1. Nice. Luc Tuymans
Menil Collection, Houston
September 27 – November 5
Opening: September 27, 6–8 pm
Another of the Menil’s thought provoking mix ‘n’ match shows, blending 30 paintings by Tuymans, from 1978-2011 with a couple thousand years of art history, represented by artifacts from the Menil’s permanent collection. It’s a must-see for theory-addled MFA students: Tuymans is one of the few people doing heavy, content-driven art that’s actually compelling. Go see how it ought to be done.
2. Laurie Anderson: Landfall
UT Visual Arts Center, Austin
September 27 – December 7
Opening: September 27, 6–9 pm
It’s Laurie Anderson season in Austin; the flock of related events and exhibitions celebrating, discussing and presenting the performance artist and contemporary music pioneer are tough to keep straight.
This afternoon, September 26, from 3:30–5:30 Anderson will speak at Collaboration: A public discussion with Laurie Anderson, at the University of Texas Visual Arts Center, Bates Recital Hall.
From September 27 – December 7, the exhibition Landfall showcases her artwork. Described as “kaleidoscopic,” the show is a physical and visual manifestation of Anderson’s intensely rhythmic multi-media performance, also called Landfall.
On October 16, Anderson will perform something else called Landfall with the Kronos Quartet at Texas Performing Arts.
3. Rachel Hecker: Group Show
Art League Houston
September 27 – November 15
Opening: September 27, 6–9 pm
Artist’s remarks at 6:30
The Art League’s hoary tradition of choosing and celebrating a “Texas Artist of the Year” has spotlighted some dogs in its long history, but, like everything else at the Art League under Michael Peranteau and Jenny Ash, things are suddenly looking up. This year they have chosen Rachel Hecker, source of all things wonderful in Houston art, from the Art Car Parade, Diverseworks, The UH painting Department, and The Core Program. She’s presenting a selection of mismatched oddities from her studio. says she, “largely a show of anomalies. I work serially, and on projects that are linear and investigated over time. I also make things that have nothing to do with what I am doing. I indulge ideas that are persistent and pestering but out of context, and this is the work that is in this show.”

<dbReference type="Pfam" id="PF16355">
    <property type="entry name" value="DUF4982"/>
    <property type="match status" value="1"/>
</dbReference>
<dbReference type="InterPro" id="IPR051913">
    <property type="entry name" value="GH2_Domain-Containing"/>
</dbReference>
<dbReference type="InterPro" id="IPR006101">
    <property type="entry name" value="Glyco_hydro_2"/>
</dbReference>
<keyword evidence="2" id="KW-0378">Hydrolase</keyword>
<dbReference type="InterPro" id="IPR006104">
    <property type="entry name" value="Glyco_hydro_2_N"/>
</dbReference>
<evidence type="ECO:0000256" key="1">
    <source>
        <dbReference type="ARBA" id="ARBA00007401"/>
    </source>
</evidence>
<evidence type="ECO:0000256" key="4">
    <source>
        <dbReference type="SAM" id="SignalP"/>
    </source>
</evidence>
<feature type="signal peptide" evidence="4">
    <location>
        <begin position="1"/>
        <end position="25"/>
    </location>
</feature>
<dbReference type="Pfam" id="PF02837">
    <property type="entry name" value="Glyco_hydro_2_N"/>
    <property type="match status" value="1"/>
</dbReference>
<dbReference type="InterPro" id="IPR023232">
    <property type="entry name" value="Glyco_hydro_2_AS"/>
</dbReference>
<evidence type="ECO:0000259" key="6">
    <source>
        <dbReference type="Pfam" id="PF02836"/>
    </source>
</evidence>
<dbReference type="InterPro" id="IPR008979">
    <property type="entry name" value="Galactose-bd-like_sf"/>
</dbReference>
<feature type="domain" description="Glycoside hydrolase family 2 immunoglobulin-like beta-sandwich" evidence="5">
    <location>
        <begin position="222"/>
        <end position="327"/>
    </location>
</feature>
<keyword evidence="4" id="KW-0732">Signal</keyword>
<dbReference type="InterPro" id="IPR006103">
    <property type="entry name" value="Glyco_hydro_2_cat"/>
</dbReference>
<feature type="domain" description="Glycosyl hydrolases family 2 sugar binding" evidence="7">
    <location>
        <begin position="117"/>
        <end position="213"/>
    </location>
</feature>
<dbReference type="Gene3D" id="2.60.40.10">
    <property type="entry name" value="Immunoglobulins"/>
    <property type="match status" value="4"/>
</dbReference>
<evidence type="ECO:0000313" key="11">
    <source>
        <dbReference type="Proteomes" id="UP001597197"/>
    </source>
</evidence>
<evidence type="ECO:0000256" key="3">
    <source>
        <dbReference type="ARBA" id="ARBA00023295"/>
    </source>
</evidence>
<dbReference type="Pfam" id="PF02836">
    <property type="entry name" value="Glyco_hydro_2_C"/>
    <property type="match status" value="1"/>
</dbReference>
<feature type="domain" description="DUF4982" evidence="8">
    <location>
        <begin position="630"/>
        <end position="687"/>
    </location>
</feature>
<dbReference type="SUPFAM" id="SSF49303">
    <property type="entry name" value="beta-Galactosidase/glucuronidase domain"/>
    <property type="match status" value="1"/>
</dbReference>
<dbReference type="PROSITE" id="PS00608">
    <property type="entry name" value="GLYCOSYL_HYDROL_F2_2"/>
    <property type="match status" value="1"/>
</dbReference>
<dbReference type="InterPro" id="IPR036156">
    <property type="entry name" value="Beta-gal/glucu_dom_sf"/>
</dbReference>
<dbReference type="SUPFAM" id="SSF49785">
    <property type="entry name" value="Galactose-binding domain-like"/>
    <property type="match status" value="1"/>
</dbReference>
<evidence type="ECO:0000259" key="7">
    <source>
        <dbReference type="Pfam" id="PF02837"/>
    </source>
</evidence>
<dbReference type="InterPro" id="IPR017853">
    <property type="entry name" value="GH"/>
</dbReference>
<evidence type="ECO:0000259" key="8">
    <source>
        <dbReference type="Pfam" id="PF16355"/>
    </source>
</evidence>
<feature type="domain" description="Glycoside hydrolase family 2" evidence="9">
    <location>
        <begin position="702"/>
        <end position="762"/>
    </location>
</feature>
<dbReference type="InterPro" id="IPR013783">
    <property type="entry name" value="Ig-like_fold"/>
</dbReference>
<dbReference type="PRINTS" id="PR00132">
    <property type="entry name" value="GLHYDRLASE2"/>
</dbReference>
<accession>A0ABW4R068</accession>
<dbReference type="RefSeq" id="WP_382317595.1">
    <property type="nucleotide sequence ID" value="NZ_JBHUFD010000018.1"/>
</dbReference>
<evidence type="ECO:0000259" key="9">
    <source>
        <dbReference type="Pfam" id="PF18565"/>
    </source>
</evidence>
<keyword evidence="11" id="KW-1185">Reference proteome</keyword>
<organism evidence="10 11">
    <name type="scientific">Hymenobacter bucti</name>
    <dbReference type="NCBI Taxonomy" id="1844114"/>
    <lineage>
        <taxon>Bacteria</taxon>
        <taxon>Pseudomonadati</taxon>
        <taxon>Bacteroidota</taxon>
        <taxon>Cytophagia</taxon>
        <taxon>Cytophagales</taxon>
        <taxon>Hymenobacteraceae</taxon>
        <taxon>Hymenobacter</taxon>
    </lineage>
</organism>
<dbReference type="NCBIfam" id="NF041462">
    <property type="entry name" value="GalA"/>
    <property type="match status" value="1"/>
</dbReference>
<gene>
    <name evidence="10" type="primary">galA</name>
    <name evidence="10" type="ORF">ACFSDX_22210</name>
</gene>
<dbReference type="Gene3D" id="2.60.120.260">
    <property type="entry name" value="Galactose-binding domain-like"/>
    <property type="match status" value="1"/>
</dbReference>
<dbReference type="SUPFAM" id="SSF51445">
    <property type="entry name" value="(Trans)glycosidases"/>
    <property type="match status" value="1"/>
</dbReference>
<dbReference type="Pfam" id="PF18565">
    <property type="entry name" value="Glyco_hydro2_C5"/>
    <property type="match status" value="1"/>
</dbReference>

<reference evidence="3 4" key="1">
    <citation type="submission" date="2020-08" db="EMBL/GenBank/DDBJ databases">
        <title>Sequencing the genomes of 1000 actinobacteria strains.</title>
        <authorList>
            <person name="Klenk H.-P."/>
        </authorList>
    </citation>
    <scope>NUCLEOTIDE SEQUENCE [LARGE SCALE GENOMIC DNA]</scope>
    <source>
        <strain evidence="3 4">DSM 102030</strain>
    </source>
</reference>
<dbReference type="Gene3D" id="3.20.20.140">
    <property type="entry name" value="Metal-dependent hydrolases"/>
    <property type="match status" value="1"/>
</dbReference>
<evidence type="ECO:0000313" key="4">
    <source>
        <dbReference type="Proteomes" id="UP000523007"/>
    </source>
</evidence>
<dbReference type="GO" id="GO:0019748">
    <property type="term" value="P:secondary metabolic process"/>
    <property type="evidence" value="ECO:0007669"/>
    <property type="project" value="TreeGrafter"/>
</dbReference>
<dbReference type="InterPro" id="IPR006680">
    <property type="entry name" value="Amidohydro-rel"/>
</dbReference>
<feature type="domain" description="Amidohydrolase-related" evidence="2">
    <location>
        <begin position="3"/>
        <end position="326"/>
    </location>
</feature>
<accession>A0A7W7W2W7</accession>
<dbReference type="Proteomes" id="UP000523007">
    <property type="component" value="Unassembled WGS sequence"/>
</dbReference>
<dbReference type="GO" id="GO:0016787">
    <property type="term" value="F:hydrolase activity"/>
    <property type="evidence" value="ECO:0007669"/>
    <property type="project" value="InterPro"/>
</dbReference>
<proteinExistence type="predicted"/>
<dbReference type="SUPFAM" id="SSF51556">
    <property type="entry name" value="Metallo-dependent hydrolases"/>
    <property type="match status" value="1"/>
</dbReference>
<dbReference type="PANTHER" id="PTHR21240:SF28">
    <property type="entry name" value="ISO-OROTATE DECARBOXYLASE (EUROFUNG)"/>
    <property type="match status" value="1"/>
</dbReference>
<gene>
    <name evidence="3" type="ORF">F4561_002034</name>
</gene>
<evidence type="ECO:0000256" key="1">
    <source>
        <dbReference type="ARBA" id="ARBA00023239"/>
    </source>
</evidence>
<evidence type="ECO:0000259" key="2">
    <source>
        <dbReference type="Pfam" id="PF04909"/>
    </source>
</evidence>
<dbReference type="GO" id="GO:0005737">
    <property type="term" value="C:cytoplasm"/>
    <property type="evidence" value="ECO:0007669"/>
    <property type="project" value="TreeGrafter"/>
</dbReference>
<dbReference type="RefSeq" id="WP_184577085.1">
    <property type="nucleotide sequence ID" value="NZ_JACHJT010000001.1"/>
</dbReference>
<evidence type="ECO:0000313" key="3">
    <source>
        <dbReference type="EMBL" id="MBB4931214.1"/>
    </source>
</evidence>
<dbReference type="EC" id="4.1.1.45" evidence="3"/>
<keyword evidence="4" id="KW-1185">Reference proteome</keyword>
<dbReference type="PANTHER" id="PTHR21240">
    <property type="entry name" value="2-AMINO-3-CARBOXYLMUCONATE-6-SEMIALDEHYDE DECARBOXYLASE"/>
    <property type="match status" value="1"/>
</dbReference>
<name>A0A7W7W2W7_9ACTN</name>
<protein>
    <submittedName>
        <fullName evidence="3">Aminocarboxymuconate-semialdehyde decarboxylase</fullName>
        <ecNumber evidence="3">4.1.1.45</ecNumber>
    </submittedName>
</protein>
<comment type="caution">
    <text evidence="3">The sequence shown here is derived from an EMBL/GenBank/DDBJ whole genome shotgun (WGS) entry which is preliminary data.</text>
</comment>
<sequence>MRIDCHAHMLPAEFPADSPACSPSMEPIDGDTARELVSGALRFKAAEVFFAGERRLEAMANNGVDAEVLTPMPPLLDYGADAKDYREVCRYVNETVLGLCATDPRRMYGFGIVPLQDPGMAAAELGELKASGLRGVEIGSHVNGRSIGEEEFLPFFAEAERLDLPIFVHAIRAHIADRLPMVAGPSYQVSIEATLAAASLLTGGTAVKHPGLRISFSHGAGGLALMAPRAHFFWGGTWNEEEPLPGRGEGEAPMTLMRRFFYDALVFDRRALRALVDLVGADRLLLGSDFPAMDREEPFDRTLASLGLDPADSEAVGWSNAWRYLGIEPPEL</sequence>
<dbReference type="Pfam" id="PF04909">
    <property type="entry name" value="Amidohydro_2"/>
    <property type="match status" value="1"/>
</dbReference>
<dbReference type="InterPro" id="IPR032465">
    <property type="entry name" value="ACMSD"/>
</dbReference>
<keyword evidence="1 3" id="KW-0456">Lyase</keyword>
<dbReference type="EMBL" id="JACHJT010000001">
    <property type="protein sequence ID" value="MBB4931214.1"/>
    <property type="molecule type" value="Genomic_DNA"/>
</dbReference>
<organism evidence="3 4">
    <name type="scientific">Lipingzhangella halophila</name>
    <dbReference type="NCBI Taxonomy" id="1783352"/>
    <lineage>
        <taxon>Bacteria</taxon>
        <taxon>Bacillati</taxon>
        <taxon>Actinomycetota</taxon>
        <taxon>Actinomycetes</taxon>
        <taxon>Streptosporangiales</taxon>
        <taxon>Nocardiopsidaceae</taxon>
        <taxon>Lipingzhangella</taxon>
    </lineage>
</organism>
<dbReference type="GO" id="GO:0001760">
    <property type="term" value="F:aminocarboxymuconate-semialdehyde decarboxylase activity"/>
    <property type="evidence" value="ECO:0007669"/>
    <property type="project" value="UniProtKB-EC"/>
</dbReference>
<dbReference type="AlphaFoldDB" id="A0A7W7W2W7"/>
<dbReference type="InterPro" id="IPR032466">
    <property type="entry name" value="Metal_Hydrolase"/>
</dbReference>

4. Tony Orrico: Waning
McKinney Ave. Contemporary, Dallas
Workshop: Sept. 28-29 11am-5pm.
Artist Talk, Sept. 28 5:30-6:30pm.
Chicago visual artist, performer, and choreographer Tony Orrico is set to perform and teach several times in the DFW area. He performed live for more than 30 hours over the course of four days at the MAC leaving behind his signature wall drawings. Video from Orrico’s CARBON will also be on view. Read Colette Copeland’s Glasstire review here.
5. Help Yourself: Mark Ponder and Ariane Roesch
EMERGEncy Room Gallery, Rice University, Houston
September 26 – October 31
Opening: September 26, 7–10 pm
Performance by Ariane Roesch, September 26, 9–9:30 pm
Curated by Rachel Hooper, the tiny EMERGEncy room gallery at Rice is the tail that wags the dog this time, opening on the same night as street muralist GAIA’s amateurish picture postcard of Houston in the big gallery. Roesch will debut her new album, FLOW with a perfromance of ukelele chords and vocals after the opening. Anything that speaks about the perils of positive thinking has gotta be worth a look.
also by Glasstire
- Glasstire Top Five: July 20, 2017 - July 20th, 2017
- Another Costume Contest at the DMA: This One is Lady Gaga - July 19th, 2017
- "Don't pretend that you're not proud of your work." - July 19th, 2017
- Christina Rees Wins $50,000 Rabkin Prize for Arts Writers - July 17th, 2017
- Austin's Blanton Museum Launches Music Residency Program - July 16th, 2017